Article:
The oxidation is an element but not dominant. Salty. Balanced richness. Mineral. Delicious baked apply thing going on Wow. I had this with peppers and anchovies and grilled halumi. That combo needs a change of pace wine. And this delivered. You don’t want to drink this style every day but once a month it’s fun as hell. Bought from fass selections. — 18 days ago
KP likes to say that he makes pino for fun. However, if this wine is of any indication, KP's pino's are as serious as any of his rieslings. The 11' Burgel would easily give the Burgundies of the vintage a run for their money. In fact, it's apt to say that the wine was very Burgundian, given how most placed it in the region in our blind.
The wine's in a great spot for drinking at the moment. No greeness or lady bug. Bouquet of red and black cherries, sous bois, floral spice, mushroom, soy. The palate's energetic and tangy, fruit's a little more dried out with a more profound spice element, and a touch of creaminess. Silky texture, with tannins and oak fully resolved. There's a sort of balancing VA, which also brings savouriness - I feel this is what makes it quite Burgundian. Up for discussion of course.
It's good to see a pino from when KP still bottled them in riesling bottles - perhaps from when he still thought of them as "fun". This is the oldest pino that I've drank from Keller (would have been the 07' Burgel Felix last year if it wasn't corked. FU cork!) and I think it's safe to say he never did treat his pino's lightly. I mean, it's arguably even crazier now - we did spend four days just sorting the Morstein pino grapes, berry-by-berry, in 2017.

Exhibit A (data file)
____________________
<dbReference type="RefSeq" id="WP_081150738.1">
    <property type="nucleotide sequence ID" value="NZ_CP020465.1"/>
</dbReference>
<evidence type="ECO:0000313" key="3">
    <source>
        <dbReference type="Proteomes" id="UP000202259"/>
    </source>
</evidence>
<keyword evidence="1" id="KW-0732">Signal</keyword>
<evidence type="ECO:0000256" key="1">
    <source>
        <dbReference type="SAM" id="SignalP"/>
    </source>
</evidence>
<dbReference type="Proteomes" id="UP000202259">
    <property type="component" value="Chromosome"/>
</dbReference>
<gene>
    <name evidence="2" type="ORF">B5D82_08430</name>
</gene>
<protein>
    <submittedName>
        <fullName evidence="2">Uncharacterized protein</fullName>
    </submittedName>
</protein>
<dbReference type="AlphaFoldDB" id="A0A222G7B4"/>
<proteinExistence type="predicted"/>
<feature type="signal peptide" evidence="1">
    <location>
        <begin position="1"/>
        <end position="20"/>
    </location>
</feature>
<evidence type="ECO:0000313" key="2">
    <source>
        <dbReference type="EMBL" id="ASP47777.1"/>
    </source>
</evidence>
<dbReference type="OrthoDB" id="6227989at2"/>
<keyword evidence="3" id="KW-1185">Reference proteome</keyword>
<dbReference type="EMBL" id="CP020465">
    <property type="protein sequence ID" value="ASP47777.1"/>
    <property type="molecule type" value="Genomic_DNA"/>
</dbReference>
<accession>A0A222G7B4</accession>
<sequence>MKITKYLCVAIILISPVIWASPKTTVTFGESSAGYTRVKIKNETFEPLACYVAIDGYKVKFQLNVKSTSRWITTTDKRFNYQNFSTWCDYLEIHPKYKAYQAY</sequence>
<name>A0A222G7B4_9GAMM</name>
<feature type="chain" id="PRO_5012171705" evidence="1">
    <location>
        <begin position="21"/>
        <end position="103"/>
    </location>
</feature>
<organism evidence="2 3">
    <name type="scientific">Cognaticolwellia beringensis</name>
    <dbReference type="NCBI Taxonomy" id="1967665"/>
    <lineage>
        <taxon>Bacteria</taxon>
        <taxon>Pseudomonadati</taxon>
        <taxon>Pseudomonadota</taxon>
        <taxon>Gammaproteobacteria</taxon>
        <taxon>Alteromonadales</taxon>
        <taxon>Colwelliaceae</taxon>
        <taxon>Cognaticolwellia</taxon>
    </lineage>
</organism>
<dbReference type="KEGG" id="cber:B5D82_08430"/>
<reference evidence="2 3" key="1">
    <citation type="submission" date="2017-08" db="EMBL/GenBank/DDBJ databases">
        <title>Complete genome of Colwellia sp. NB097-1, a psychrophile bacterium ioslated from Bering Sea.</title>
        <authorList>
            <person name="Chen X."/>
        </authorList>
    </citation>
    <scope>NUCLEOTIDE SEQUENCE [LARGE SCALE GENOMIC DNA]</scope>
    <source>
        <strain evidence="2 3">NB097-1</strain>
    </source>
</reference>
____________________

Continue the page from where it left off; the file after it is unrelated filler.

Unpopular opinion: KP's spatburgunder's are not value buys anymore (heck! The 2015 Morstein had a hammer price of 610€ in last year's VDP auction). For me, there's still better wines to be found in Burgundy at the prices that the Keller pino's go for. That said, with the rising prices of the latter, this opinion may soon be invalid. — 3 days ago
Perfect for a dish with meat sauce or a meat element.. — 3 days ago
Rating is relevant to Oregon Pinot. A nice blend representing the characteristic terroir. This lacked an element of sophisticated nuance, but was quickly forgotten for the price point and value $20 (Costco) — 3 days ago
Quite deep , still pink/ruby rim. Quite restrained , tobacco , blackcurrant , mineral ,vanilla and cassis. More of the cassis on the palate , blackcurrant , tobacco and coffee. Tannins are fine and pretty ripe . The wine has a relatively sweet fruit profile which means that it is slightly heavy going , though the alcohol seems just about in check. There is a herbal and more classic element also. The tannins are pretty big, quite bity , it will age quite well I suppose . The acidity is fine , and just about balanced. The finish is reasonable . I expect this to improve over the next 7-10 years or so, though is certainly worth trying now, but deserves a bit more time . A glass from Vintages, somewhere off the coast of Belize — 6 days ago
Pretty dry with a nice spice element. — 22 days ago
Nice golden yellow hue. On the nose light toastiness conplemented by fresh fruit, some minerality and very slight earthy element. Bit coarse mousse. Tangy acidity frames yellow toned fruit. Palate is focused rather than broad. Medium- on length and refreshing. This is good quality NV but lacks a bit thrill to be excellent — 6 days ago
Lovely blackish purple color. Smells nice. Red raspberry and woodsy pine needles. Bit of licorice perhaps as well. Flavor is complex and elegant. Has some plum and nice deep cola with cherry-berry notes. Bit of dark chocolate with a hint creme de brûlée element on the tongue. A red Bordeaux blend profile with just a bit of enough Zin stuff to keep it real. — 12 days ago